Here and Now

Mondays-Thursdays, 1-3 p.m. on KUAR
  • Hosted by Robin Young, Jeremy Hobson

Supreme Court rulings. Breaking news. Thoughtful interviews. A live production of NPR and WBUR Boston, in collaboration with public radio stations across the country, Here & Now reflects the fluid world of news as it’s happening in the middle of the day, with timely, smart and in-depth news, interviews and conversation.

Millions of Americans are hitting the road, rails and skies for the Thanksgiving holiday. Here & Now’s Meghna Chakrabarti speaks with Bart Jansen, transportation reporter for USA Today, about the heightened security as a result of the terrorist attacks in Paris earlier this month, and how it could affect holiday travel.

There’s a long history of people chaining themselves to trees or posts or buildings – or to each other – to protest some injustice or simply to get their voices heard. But up in New Hampshire, they may have a first.

Early in November, Kevin Dumont, the owner of Liquid Planet Water Park in Candia, New Hampshire climbed to the top of his water slide tower and chained himself to the rail. His goal: To save the park from a planned December 2nd auction.

Walk into popular clothing stores and you’ll find trendy garments embellished with Native American-inspired patterns. That kind of cultural borrowing raises questions and concerns about commodification for the community of contemporary, indigenous American fashion designers. For them, tribal symbols, imagery and materials go much deeper than the mass marketplace.

Mark Bertolini has been CEO of Connecticut-based health insurance provider Aetna since 2010, the year the Affordable Care Act was passed.

He talks with Here & Now’s Indira Lakshmanan about why premiums are going up next year, and also how his near-fatal skiing accident caused him to view healthcare and his own work culture differently. He now provides free yoga and meditation classes to all of his employees, as well as base minimum wage of $16 an hour.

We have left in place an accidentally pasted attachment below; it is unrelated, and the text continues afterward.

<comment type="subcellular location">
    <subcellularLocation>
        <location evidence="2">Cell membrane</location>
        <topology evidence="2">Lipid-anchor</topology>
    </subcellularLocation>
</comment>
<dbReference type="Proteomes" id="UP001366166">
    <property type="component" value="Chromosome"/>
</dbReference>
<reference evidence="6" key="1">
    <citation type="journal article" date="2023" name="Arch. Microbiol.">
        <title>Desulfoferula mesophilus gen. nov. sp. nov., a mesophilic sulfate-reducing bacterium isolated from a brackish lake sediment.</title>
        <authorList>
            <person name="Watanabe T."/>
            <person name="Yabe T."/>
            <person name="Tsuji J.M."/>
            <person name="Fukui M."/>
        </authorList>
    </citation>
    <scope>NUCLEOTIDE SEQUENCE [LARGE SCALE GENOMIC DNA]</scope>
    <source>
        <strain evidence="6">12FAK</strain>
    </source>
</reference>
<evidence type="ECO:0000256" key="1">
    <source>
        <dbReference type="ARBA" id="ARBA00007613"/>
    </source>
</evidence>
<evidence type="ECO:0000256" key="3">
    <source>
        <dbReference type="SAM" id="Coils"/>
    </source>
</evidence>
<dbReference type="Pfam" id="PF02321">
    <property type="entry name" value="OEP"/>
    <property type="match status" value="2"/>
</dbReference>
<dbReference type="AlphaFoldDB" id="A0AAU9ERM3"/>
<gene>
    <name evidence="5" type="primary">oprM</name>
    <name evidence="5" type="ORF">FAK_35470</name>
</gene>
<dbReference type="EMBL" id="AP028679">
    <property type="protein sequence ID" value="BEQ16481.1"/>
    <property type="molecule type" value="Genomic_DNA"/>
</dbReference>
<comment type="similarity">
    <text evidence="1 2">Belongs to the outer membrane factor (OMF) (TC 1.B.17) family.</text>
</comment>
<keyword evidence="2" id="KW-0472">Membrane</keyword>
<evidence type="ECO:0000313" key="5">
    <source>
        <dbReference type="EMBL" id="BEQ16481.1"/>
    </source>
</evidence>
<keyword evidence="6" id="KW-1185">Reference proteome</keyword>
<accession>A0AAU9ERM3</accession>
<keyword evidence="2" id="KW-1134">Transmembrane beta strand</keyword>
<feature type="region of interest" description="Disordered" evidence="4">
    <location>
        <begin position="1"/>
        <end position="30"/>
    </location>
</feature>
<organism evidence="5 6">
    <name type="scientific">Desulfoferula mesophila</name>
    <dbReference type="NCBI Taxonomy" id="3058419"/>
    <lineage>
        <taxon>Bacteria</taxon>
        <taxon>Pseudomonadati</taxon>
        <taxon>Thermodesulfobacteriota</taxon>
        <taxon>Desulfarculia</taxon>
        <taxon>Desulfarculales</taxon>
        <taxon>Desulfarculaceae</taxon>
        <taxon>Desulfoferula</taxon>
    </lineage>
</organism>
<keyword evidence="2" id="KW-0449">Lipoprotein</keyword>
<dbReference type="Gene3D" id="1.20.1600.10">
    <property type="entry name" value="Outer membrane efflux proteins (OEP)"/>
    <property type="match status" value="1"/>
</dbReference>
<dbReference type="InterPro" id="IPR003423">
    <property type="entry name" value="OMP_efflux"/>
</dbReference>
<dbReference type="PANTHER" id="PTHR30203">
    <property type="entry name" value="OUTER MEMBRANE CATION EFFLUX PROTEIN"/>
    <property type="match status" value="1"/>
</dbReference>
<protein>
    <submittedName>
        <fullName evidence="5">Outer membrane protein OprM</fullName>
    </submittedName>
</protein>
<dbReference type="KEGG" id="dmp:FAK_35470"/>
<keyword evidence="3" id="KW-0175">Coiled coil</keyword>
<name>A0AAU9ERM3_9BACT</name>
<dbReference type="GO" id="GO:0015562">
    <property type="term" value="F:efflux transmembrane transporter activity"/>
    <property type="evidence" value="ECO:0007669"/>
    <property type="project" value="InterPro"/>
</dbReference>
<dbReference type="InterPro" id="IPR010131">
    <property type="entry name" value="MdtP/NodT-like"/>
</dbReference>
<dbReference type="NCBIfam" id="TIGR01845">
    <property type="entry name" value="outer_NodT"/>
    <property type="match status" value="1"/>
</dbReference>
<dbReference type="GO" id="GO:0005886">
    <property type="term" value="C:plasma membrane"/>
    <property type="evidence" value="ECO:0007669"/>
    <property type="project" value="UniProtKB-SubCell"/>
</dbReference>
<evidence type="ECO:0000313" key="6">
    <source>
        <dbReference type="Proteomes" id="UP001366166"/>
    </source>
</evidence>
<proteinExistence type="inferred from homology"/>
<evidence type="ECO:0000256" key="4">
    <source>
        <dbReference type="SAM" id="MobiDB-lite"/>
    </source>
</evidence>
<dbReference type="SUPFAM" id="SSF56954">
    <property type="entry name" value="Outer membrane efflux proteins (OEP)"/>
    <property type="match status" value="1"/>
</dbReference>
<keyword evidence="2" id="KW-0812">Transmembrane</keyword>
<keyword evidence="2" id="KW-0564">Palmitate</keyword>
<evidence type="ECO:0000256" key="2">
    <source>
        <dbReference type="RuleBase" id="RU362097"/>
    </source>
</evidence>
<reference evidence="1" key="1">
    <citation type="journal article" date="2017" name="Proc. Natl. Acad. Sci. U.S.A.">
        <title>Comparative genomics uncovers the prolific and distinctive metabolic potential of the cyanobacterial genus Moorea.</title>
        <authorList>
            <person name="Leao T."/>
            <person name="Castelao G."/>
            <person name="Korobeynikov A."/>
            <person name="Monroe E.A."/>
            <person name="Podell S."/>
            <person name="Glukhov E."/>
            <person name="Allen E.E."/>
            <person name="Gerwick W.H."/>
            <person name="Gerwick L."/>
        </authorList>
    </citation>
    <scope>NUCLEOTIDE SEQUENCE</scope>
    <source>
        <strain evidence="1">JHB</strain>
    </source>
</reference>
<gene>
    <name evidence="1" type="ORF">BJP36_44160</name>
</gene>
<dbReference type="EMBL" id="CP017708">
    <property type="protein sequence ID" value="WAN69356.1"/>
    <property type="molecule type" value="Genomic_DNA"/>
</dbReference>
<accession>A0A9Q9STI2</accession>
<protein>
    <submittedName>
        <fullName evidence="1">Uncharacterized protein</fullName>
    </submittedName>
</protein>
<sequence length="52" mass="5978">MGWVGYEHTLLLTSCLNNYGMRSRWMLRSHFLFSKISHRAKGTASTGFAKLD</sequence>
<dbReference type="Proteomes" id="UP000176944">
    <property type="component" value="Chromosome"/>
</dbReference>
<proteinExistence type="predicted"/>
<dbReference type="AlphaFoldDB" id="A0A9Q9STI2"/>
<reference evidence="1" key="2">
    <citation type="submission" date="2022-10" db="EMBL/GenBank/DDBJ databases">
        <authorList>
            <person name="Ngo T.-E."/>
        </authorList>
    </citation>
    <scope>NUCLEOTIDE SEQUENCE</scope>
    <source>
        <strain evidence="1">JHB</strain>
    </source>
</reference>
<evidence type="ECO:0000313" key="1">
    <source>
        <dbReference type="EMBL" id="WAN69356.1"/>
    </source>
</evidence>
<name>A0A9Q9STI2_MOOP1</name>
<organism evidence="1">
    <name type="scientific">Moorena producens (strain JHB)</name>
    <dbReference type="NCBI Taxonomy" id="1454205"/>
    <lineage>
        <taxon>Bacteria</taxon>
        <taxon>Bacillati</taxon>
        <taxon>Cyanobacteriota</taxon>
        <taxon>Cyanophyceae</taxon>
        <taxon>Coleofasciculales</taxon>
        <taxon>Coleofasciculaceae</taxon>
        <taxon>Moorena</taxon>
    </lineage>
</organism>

The drug companies Pfizer and Allergan said today that they will merge, in a nearly $160 billion deal that would create the world’s biggest drug maker, and bring Botox and Viagra under one roof.

Allergan is based in Dublin, Ireland, and the joint company could reincorporate there – making it an inversion, and the biggest inversion ever. Here & Now’s Meghna Chakrabarti speaks with CBS News’ Jill Schlesinger to understand what’s happening.

Militants armed with guns and grenades stormed a Radisson Blu Hotel in Bamako, the capital of Mali early Friday.

About 170 hostages were taken, including Americans and French citizens, although state officials say those hostages are no longer being held. At least 27 are dead, according to the United Nations Mission in Mali.

Here & Now’s Indira Lakshmanan speaks with Ofeibea Quist-Arcton of NPR for the latest.

Protests in favor of greater diversity and racial awareness on college campuses have spread across the country. Mike Barryhead of audience at the Guardian U.S., joins Here & Now’s Indira Lakshmanan to discuss how these protests are playing out over social media.

DJ Session: Sounds Of Paris

Nov 20, 2015

For this week’s edition of the Here & Now DJ Sessions, host Jeremy Hobson turns to Paris, a week after the attacks there. Clément Bindzi is a musician in Paris, and he was at a concert very close to one of the restaurant attacks in Paris.

Backlash from last Friday’s rampage in Paris prompted many American governors to say they oppose allowing Syrian refugees to settle in their states. But the current refugee crisis started well before Paris. Migrants have been flooding Europe for months. We hear from a leading advocate for refugees who says European countries are responding differently to the challenge.

New TV Drama 'The Art Of More' Gets Raves

Nov 19, 2015

Pilot episodes often fall flat, but many TV critics are praising the new drama “The Art of More.” The show, which streams for free on, centers around a slimy group of wealthy art collectors and thieves who are driven by their individual ambitions and desires. NPR TV critic Eric Deggans joins Here & Now’s Indira Lakshmanan to explain why critics are so pleased with this show.